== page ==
All the hype around companies becoming ‘data-driven’ might give one the impression that organizations’ analytics engines are well-oiled machines. In fact, for most organizations, the images of analysts rapid-firing data-backed prescriptions to the latest developments couldn’t be further from the truth. More often than not, going from business problem to data-driven solution is a lengthy, complicated process--so much so that often by the time an answer is provided, the question itself has changed.
So what really goes on? Here’s a snapshot of how the proverbial data ‘sausage’ is made.
Finding the data
The analyst must first determine what tables hold the data required to answer the question, and where they reside. At best this involves extensive keyword searching, and if they’re lucky, the right keywords are attached to the dataset. Often, however, the right keywords aren’t even attached to the dataset, and so the analyst has to do significant detective work to discover the exact name of the tables they're hunting for.
Compounding this issue is the fact that many companies employ multiple databases, data warehouses and data lakes. If the data sprawls OracleDB, Teradata and Hadoop, it may be difficult to compile the information to answer what should be a straightforward question.
Moving the data
The next step typically involves creating a copy of all the required sources of data in a repository that your BI tools have access to. Aside from the time and resources this requires, as well as the computing power required to forklift larger datasets, this creates issues of version control. If you’re working on a copy of the data, an update to the original won’t make it into your analysis.
Deciding which version of ‘the truth’ is true
Assuming you locate all the data you need, there now arise issues of duplicates and overlapping datasets. At this point the analyst has to ask: which tables are the most accurate and up-to-date? Which will require the least preprocessing before analysis can be performed?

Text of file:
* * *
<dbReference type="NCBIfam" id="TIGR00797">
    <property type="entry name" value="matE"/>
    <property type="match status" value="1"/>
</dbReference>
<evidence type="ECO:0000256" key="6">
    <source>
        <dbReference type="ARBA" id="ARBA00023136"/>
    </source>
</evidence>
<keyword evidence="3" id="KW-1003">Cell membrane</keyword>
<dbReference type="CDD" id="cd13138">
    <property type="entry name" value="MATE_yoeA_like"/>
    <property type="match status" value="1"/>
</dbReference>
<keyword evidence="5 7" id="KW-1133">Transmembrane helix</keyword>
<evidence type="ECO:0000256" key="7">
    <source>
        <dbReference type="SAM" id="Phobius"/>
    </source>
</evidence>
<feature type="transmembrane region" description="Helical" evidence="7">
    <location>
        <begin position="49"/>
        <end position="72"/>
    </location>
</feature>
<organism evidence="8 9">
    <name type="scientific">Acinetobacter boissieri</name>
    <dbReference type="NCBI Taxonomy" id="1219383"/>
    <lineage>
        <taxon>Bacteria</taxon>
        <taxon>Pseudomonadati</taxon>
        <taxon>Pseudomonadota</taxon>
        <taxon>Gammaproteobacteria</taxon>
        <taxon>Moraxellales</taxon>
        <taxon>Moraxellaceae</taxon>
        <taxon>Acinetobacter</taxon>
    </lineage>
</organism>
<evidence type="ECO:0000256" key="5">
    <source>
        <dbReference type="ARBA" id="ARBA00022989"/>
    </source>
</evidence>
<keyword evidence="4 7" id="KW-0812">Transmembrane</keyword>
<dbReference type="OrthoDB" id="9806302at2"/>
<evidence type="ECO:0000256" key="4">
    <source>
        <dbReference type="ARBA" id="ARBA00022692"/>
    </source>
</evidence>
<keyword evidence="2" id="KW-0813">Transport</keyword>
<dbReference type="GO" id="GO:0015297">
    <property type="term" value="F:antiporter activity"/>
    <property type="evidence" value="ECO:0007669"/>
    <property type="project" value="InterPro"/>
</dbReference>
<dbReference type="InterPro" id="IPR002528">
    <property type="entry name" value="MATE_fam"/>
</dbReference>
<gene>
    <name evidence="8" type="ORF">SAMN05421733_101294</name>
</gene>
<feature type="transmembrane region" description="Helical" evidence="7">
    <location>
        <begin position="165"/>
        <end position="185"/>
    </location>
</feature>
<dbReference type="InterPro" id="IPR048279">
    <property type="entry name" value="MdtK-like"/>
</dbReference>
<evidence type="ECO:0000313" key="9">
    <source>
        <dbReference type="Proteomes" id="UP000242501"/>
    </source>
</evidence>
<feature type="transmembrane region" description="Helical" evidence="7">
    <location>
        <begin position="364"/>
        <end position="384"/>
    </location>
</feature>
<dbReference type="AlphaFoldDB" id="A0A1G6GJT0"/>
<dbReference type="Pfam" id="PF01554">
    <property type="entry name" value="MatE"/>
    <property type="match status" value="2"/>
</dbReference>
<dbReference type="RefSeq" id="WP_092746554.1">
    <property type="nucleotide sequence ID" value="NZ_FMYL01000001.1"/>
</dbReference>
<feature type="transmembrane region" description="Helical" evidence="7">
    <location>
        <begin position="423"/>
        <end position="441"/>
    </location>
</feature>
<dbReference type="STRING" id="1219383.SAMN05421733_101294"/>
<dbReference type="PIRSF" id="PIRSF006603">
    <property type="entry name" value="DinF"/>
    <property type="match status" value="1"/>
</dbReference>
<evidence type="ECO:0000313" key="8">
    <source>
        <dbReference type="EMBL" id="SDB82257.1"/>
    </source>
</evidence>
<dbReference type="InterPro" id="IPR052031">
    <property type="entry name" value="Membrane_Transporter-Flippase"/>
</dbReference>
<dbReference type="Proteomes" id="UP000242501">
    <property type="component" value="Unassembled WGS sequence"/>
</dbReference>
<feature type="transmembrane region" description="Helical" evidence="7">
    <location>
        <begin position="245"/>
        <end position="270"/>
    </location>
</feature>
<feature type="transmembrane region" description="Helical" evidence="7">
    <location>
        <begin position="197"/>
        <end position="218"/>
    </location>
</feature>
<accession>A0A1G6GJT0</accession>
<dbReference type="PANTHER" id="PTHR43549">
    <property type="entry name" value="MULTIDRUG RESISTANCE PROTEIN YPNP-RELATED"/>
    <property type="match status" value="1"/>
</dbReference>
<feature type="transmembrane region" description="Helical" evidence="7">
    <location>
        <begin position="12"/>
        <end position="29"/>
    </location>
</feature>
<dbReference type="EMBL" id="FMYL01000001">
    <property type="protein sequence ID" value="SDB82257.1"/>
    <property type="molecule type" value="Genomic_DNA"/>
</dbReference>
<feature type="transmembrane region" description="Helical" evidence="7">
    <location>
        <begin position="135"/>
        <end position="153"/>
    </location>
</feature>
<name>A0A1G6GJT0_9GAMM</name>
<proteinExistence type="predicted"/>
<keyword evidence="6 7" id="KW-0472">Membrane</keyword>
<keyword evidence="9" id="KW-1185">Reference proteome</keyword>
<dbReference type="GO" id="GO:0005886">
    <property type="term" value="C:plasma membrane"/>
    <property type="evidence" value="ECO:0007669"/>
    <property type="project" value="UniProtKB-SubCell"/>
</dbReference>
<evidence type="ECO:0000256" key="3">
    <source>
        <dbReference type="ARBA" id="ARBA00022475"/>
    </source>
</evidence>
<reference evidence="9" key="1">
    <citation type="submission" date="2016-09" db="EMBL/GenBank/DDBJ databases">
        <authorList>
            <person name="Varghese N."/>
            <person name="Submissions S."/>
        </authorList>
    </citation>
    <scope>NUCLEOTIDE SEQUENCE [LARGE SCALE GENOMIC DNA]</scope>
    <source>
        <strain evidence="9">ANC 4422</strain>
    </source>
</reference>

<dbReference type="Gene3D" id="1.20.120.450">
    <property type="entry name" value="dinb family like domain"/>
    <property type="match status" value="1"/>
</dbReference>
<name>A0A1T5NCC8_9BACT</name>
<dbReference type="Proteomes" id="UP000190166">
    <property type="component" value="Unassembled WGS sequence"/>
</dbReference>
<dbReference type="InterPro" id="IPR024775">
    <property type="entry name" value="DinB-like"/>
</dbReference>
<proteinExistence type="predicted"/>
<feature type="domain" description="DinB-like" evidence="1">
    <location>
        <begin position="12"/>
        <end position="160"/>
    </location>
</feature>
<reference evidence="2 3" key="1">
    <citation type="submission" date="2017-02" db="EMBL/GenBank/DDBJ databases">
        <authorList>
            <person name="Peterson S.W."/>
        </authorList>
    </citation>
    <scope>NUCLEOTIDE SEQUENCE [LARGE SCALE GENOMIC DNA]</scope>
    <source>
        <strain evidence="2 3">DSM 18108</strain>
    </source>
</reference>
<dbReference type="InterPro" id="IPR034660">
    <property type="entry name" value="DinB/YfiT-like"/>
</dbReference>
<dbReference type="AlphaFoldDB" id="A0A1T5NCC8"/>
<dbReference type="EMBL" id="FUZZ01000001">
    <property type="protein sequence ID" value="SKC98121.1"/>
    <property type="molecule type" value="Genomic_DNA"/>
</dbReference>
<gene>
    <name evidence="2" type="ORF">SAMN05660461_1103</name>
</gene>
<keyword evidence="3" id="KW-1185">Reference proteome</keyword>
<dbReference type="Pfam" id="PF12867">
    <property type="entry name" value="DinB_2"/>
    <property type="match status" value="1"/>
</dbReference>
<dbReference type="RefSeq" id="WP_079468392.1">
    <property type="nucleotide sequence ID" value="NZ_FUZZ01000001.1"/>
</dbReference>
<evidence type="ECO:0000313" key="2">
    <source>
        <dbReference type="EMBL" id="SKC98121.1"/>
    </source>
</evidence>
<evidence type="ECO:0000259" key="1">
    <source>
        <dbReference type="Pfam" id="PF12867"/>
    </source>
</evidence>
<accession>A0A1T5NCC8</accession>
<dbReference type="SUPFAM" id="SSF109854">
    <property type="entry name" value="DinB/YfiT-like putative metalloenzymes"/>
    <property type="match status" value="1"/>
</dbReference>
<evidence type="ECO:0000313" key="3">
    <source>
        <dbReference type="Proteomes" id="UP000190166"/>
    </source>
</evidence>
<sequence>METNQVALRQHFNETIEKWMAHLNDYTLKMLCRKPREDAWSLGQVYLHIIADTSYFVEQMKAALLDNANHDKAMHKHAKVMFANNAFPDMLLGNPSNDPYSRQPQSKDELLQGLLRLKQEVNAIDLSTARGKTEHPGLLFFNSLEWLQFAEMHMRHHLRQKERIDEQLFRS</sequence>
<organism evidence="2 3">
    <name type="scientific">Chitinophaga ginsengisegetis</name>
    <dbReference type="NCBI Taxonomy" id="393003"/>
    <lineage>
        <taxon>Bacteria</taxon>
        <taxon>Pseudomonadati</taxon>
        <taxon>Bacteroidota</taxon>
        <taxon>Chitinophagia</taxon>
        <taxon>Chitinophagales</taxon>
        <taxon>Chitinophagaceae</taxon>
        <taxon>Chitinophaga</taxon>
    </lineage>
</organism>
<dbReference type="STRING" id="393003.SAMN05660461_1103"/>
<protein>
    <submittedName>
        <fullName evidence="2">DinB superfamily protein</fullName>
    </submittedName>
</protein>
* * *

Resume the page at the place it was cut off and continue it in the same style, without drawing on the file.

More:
Compounding the difficulty are issues with regulatory compliance or customer data privacy that need to be resolved before the data is analyzed. As GDPR, CCPA and other government and industry regulations pose heavy penalties for lack of governance and insight, data that isn’t properly governed can bring a project to a grinding halt.
Mapping out the assembly of the data
In cases where data must be combined from multiple tables, the analyst then has to map out how to assemble the data. This involves, among other things, deciding which columns can be ‘joined’. As the analyst often doesn’t have complete insight into the contents of each table, this can be like a matchmaker trying to spark romantic relationships in couples that they haven’t even met yet. In other words, getting it right requires a lot of trial and error.
Writing a SQL query
The previous step only generates the map. To get the data, the analyst has to write a SQL statement based on the map that pulls together all the pieces. If they’re lucky, and the data is already neatly collected in one table, this isn’t too hard. However, in the more common cases where data resides in multiple tables, it can require serious SQL expertise. And when the data happens to be in multiple systems, the required SQL expertise is severely ratcheted up.
Executing the SQL query
Even when the SQL statement is assembled, if it involves multiple data repositories, it can’t be executed without software like Presto, which is engineered to execute a single query across federated systems. Such software, however, requires a high degree of technical expertise to implement in working environments.
Pre-processing the data
OK--now you’ve located and assembled your data, and retrieved it across your federated data environment. If you thought you were ready to analyze, think again. Without significant pre-processing, most datasets can’t be run through computer models. Hopefully the problems are as simple as inconsistent formatting, missing data or outliers. Quite frankly, even those problems take time some time to address. More serious ones can add weeks to the project.
Analyzing the data
After much travail we’ve arrived at the fun part, where the analyst actually gets to analyze. Of course, if a month (or two or three) has elapsed, the original problem that prompted the whole process may have evolved significantly. The executive that requested the analysis may have changed their mind and now wants something different, placing the analyst in a game of real-life Chutes & Ladders where they’re constantly backtracking to hit a continually moving target. But, leaving that aside, at least we’ve finally delivered the sausage to the sandwich maker!
As bad as all this is, it’s only going to get worse as the variety, volume and complexity of new data sources increases and governance demands grow. At this point you’re probably asking, why hasn’t someone automated this pain-in-the-neck process? Let me tell you about a little platform called Data Navigation System (DNS)...